13 Mar 2018
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Leadership Lessons from the “Lone Survivor” Mission

Former Army helicopter pilot Matthew Brady, founder and CEO of Pershing Barracks Capital, discusses his battlefield experience—and how it shaped his approach to business

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In 2007, Navy SEAL Marcus Lutrell wrote a book called Lone Survivor, which recounted his experience during a 2005 mission in Northeastern Afghanistan that ultimately claimed the lives of 19 of his fellow soldiers. It was a bestseller, and in 2014, became a major motion picture starring Mark Wahlberg.

Matt Brady (MBA 2016) lived this mission. As a pilot in an elite Army helicopter unit called the Night Stalkers, he was tasked with delivering Luttrell and three other soldiers to the drop point and sticking around to make sure they found a good place to hide in the mountains. The next day, though, that team was attacked, and here, Brady tells the story of the last-minute decision that kept him from the subsequent, ill-fated rescue mission, the difficult decisions he had to make that day, and the leadership lessons that he took from the experience.

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Dan Morrell: I want to talk to you about the Operation Red Wings mission in Afghanistan in 2005. Tell me about that mission and your role in it.

Matt Brady: Operation Red Wings came about one night after I'd been in Afghanistan for about three or four weeks. I was in the planning room one day when a US Navy SEAL walked in the door, and asked me if I've heard of Operation Red Wings. So we talked for a little bit, we opened up a map, and he pointed to a place in Northeastern Afghanistan called the Korengal Valley.

And he was telling me a little bit about the people that resided there and what life was like, but also about this man named Shah, who had raised a militia, and was really terrorizing that valley, and ruling it with an iron fist. And so our goal, our mission, was to fly helicopters into that valley, find him, and put a stop to what he was doing.

Morrell: It was Brady's job to take four SEALs on his helicopter, drop them off at a spot overlooking the Korengal Valley, and stick around till they found a good place to hide. And he did that, and then headed back as the sun began to rise. Hours later, he was awoken with the news that those SEALs he dropped off were now in trouble, and fighting for their lives. And so Brady started to prepare his helicopter for a rescue mission.

Brady: We got into the helicopters. There were going to be two helicopters filled with SEALs to go provide immediate reinforcements. And so we start the engines, we're getting ready to take off. And at that point, my boss, Major Stephen Reich, the guy who'd been mentoring me the whole time, gets on board and asks me about my plan.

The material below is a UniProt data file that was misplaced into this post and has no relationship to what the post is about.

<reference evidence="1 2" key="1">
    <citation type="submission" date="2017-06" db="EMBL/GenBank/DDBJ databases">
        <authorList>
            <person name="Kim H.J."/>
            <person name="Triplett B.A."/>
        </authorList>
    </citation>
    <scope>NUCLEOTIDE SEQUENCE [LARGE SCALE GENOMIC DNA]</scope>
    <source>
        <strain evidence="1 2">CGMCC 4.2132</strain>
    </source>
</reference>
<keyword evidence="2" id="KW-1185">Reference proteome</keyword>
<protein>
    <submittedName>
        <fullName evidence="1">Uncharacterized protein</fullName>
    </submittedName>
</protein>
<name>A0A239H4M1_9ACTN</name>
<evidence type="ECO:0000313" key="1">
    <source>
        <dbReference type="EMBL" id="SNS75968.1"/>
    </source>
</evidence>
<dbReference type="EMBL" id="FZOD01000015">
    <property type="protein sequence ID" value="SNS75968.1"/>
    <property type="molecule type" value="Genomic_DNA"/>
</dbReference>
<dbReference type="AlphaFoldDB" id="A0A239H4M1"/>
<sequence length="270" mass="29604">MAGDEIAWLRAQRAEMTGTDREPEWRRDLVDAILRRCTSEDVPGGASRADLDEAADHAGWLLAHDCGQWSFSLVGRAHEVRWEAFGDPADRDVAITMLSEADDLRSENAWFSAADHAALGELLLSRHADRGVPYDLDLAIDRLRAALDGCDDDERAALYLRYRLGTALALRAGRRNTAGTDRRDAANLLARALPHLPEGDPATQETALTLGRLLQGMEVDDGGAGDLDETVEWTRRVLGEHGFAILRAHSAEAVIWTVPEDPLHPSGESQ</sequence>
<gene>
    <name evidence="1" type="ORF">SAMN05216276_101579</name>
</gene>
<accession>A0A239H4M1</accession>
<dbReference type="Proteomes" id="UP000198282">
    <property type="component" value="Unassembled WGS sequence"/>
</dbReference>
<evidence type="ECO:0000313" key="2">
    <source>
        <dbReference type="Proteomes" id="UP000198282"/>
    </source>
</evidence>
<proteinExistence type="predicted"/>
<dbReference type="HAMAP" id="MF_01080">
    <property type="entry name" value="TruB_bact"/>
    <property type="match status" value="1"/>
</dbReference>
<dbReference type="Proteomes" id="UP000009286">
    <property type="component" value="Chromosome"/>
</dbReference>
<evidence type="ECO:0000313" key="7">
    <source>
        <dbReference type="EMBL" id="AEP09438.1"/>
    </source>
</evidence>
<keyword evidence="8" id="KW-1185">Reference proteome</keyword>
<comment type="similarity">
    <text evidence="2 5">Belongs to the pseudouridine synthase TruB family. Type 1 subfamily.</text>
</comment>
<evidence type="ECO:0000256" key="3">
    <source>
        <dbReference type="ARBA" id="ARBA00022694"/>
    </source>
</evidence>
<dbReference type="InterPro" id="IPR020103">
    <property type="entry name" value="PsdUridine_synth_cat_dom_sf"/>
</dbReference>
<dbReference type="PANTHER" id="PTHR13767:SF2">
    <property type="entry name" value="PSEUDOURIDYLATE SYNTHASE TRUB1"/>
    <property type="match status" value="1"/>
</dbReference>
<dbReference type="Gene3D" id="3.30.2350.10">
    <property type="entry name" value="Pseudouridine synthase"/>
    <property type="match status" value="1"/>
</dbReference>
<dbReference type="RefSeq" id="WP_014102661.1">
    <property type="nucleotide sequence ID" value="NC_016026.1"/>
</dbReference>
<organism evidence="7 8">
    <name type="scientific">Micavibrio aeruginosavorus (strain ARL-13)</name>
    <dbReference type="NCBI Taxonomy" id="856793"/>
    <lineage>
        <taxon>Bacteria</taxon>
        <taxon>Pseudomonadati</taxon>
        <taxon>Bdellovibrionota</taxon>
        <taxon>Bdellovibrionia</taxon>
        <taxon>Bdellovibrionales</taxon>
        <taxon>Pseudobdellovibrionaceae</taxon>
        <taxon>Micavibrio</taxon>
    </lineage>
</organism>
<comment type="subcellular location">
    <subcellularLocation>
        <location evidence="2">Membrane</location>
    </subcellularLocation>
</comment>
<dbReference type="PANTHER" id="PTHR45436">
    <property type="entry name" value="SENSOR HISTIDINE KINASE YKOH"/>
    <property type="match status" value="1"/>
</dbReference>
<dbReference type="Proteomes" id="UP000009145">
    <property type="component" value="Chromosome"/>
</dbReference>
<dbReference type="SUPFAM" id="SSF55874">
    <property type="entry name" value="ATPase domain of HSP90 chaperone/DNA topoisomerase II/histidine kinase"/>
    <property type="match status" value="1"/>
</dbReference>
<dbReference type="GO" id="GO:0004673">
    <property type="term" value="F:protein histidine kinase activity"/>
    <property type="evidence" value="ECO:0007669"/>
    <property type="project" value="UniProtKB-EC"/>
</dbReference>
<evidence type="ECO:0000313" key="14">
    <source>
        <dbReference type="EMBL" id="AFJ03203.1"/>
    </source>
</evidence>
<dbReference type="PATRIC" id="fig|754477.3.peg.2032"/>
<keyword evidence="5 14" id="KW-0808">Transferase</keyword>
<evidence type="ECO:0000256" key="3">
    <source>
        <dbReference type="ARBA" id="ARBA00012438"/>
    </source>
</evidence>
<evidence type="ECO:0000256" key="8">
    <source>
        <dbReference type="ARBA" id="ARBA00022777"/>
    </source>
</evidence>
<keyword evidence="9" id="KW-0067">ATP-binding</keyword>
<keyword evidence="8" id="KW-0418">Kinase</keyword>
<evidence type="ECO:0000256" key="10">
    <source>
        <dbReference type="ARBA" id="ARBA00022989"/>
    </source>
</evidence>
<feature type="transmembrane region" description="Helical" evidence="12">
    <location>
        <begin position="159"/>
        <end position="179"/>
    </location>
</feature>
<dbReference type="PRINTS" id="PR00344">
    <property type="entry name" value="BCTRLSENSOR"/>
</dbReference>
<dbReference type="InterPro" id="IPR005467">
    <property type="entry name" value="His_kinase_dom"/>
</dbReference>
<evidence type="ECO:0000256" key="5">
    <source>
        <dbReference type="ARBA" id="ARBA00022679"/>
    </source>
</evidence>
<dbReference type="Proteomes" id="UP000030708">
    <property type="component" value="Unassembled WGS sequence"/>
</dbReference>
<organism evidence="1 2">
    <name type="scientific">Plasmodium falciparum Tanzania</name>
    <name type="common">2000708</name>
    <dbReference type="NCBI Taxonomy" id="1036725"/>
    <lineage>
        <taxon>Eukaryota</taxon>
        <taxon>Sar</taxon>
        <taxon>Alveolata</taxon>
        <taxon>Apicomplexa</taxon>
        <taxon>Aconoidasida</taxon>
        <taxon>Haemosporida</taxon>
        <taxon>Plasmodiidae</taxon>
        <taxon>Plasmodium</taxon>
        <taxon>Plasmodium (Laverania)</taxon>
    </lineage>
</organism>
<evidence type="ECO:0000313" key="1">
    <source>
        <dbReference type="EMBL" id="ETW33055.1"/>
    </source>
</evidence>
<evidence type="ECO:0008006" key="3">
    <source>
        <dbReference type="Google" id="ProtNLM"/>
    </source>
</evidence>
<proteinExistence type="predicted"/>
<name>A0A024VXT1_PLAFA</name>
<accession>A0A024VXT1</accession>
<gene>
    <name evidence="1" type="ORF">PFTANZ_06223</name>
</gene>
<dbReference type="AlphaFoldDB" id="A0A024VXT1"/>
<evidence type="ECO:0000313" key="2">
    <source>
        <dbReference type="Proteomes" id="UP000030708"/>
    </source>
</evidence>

And he said, OK, I like it, everything except the parts that involve you. So get off the helicopter, and take my place up at the operations center. To me, that was devastating. I like to say that's kind of like Tom Brady of New England Patriots getting ready to snap the ball on a crucial fourth down. And before he does that, Bill Belichick calling a time out, running onto the field, and saying, hey, Brady, I know you were about to snap the ball, but how about you just take a knee? Go on over to the sideline. I'll take the play, and you can just watch.

About five minutes later, they took off, and they sped towards this crisis scenario. And I made my way to the Ops Center, and monitored the radios, monitored the maps, and listened as they got closer to the target area. When they got close, the second helicopter of the two called back with the radio call Turbine 33 is down.

Now, Turbine is the call sign of our helicopter, as in the turbine engine. And 33 designated which helicopter it was. So I knew immediately it was the first helicopter. And I was in disbelief. So I radioed back, and I said, do you mean that he's down for maintenance and will soon pick up again? And the answer was no. Turbine 33 was shot with a rocket-propelled grenade, and they have crashed.

And at that point, everything went into slow motion. If you have ever been in a car crash or you've ever been in a traumatic situation, and time seems to start to really change, and warp, and slow down, that's what started to happen all around me. I was still trying to process the words when one of my sergeants, one of my troops to my left, was looking at me and saying something.

And I didn't really know what it was. Finally, I turned to him and I asked him, what are you saying to me? And he said, sir, what do we do? And in my mind, I thought, what do you mean what do we do? I don't know what to do. I'm the newest guy in the unit. Why would you ask me?

And then as I'm asking these questions internally, I realize I'm now the Bravo Company commander, because the way it works in the army is as soon as the commander is killed in action, the next officer takes immediate command on the spot. And Bravo company is made up of two platoon leaders. I was the only one in country. The other one was back in the United States.

And so now I was the new commander of this force that I had very little experience with, very little credibility with. And I now had to call the shots. And so that took a little while to sink in. Seemed like hours, it was probably minutes.